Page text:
The prayer begins with affirmations of radical generosity. God has given Jesus everything–the word, the work, the people. And Jesus, authorized by God, has passed on the gift of eternal life to them. Eternal life which Jesus says is to know the “only true God, and Jesus Christ whom (God) sent.” Jesus then offers them to God knowing that Jesus has been glorified in all these gifts. “All mine are yours, and yours are mine; and I have been glorified in them.” (v. 10)
Jesus prays that God will “protect” his followers. In his prayer, Jesus asks that now that he is returning to the Father, that they be brought into a close intimacy with God so they may share this love with all they meet. Within this protection, Jesus desires that the disciples be drawn into the unity of the Father and the Son. Previously, he has told them that they will be scattered, that they will leave Jesus alone, and that later they too will face persecution. But in this prayer, his request that they will be one is what they will stand on—what will give them community and identity in their time of trial in the world. Jesus knows well that their task of being in the world, but not of the world, will be a great challenge.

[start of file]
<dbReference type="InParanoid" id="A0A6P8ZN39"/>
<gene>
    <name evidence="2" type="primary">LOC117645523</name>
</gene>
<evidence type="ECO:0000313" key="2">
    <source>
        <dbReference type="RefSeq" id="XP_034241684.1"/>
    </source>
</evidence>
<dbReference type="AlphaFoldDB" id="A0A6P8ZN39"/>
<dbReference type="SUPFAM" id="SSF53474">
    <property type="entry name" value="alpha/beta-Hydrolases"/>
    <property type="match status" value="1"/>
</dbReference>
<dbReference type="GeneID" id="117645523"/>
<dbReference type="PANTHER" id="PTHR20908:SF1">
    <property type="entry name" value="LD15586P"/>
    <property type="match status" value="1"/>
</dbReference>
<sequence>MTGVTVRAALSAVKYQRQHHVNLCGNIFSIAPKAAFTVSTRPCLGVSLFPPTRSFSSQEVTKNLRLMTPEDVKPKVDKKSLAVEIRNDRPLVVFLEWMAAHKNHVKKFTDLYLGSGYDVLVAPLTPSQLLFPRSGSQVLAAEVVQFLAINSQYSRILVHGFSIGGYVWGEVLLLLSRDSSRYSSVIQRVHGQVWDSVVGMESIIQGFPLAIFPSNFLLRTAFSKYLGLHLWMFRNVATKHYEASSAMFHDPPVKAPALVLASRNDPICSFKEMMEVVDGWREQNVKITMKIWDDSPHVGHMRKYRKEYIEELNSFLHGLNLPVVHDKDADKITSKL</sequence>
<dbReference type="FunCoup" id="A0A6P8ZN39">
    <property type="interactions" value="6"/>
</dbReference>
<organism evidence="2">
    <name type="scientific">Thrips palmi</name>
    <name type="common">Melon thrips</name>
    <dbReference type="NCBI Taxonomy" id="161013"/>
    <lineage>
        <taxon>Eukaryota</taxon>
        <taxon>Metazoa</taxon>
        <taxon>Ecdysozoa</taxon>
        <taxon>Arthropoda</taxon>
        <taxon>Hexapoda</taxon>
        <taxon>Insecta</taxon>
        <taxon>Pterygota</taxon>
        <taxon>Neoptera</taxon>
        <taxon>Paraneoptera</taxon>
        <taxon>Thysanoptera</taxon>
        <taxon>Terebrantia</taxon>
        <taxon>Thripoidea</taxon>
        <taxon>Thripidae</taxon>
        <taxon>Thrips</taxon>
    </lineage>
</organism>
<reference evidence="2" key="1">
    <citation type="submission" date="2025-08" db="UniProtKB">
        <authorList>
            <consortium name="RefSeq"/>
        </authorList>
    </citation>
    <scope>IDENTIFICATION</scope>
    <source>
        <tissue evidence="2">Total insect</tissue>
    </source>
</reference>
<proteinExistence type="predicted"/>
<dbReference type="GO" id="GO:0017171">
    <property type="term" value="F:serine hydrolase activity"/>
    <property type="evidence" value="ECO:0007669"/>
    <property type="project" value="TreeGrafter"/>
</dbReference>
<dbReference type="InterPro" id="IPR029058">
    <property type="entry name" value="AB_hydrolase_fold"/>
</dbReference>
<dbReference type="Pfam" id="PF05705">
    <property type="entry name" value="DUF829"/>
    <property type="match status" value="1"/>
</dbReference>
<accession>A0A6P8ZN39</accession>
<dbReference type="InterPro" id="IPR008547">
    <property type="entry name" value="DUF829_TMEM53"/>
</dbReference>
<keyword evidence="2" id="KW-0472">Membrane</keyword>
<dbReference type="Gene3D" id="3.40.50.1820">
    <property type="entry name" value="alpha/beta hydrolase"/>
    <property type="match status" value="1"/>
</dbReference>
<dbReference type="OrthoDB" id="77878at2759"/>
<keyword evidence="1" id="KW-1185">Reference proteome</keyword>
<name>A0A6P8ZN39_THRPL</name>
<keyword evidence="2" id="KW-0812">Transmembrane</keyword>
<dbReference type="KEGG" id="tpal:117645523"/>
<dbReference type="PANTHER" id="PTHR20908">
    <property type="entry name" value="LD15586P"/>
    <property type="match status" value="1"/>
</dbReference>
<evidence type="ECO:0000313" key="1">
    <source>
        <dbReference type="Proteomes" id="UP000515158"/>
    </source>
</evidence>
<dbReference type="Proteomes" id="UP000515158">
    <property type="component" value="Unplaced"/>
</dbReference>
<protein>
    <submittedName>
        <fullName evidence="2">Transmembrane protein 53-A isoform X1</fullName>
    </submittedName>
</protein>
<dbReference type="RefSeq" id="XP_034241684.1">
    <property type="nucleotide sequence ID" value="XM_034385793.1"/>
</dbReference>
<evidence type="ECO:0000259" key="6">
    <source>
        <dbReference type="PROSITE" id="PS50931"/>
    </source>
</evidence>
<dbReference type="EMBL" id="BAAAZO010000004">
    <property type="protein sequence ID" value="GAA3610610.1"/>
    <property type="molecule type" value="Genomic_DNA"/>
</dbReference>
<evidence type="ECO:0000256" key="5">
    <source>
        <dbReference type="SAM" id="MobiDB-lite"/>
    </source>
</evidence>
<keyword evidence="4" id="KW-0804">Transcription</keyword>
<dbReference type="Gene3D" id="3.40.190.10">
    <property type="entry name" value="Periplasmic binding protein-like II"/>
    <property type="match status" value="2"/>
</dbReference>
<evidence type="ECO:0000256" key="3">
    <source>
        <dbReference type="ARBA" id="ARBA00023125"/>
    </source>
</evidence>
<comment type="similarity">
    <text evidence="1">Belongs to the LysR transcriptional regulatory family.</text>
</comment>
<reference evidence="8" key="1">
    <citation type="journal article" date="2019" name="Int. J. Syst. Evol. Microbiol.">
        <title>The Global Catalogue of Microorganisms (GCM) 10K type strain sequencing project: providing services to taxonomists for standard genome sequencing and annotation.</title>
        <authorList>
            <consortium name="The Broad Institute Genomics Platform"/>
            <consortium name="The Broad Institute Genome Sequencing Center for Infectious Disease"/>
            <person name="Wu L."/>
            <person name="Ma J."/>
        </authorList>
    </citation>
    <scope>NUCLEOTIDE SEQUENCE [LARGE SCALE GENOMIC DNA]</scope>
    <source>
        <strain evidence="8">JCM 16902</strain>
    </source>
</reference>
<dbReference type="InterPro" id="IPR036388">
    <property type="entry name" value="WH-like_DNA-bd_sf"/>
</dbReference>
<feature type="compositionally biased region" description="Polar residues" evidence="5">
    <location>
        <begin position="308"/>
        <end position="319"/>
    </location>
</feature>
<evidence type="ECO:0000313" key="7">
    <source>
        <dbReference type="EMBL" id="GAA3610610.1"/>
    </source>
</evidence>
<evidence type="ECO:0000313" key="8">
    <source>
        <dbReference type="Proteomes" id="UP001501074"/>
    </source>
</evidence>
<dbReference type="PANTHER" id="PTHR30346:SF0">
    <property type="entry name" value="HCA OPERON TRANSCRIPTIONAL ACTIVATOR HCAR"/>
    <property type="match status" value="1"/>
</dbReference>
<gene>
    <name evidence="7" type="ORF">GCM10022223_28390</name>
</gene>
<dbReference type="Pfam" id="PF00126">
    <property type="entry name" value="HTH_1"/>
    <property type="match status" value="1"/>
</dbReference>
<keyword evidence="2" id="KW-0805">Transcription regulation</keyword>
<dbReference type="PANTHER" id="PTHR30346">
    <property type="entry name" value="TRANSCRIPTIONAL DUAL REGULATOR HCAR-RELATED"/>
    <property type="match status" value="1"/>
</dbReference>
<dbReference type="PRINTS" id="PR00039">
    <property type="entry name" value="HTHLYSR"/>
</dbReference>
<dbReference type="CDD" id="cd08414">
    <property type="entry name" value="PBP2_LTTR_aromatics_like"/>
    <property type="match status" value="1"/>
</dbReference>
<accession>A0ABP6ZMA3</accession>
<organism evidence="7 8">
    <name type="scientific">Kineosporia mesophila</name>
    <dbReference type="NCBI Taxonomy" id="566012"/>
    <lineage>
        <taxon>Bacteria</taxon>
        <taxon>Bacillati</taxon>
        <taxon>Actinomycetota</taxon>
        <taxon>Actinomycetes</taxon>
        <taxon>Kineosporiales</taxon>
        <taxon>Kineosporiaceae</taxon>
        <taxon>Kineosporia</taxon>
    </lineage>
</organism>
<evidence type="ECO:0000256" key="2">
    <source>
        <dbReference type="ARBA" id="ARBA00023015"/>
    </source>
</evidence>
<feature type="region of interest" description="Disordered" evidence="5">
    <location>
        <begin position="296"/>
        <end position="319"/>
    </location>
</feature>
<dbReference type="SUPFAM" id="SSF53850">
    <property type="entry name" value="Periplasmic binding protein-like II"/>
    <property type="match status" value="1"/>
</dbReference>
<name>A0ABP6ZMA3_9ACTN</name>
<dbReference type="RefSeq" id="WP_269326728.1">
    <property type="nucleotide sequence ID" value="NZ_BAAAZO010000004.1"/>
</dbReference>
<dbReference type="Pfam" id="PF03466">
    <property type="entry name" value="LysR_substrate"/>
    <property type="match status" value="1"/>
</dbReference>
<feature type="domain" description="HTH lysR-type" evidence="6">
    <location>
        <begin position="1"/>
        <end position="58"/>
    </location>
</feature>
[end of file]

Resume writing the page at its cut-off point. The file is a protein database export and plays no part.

He knows that as David Lose says that this world is “captive to a spirit that is alien to God’s spirit. It is too often animated by a sense of scarcity instead of abundance, fear instead of hospitality, and selfishness instead of radical love.”
But even so, the world is a place that God loves dearly. From the first chapter of Genesis, we know that God “saw everything that he had made, and indeed, it was very good.” (1:31) In a chapter in John’s Gospel which is perhaps the most famous in the Bible, “God so loved the world that he sent his only Son to redeem it.” The brokenness in and of the world will not defeat the love and healing grace of God.
Jesus is clear that he is not asking the Father to remove the disciples from the world. He indeed will rely on the disciples being fully in the world when he is not. They are to stay under God’s loving care. And it is in this care that they can find the way to live amidst all the complexities of the world without losing their path toward love. “Sent into the world” Christ reminds all who follow him that the pattern of his own life was not being removed from, but engaging fully with the world.
And today in our hearing, Jesus prays not only for those disciples back then. If we read just one verse further than our appointed reading, we hear that Jesus prays for us as well. In verse 20 we see: “I ask not only on behalf of these, but also on behalf of those who will believe in me through their word, that they may all be one.” On the night before he dies, Jesus prays for us. He prays for us to be one—that we may be united through the love between God and Jesus and the love shared by Jesus with us.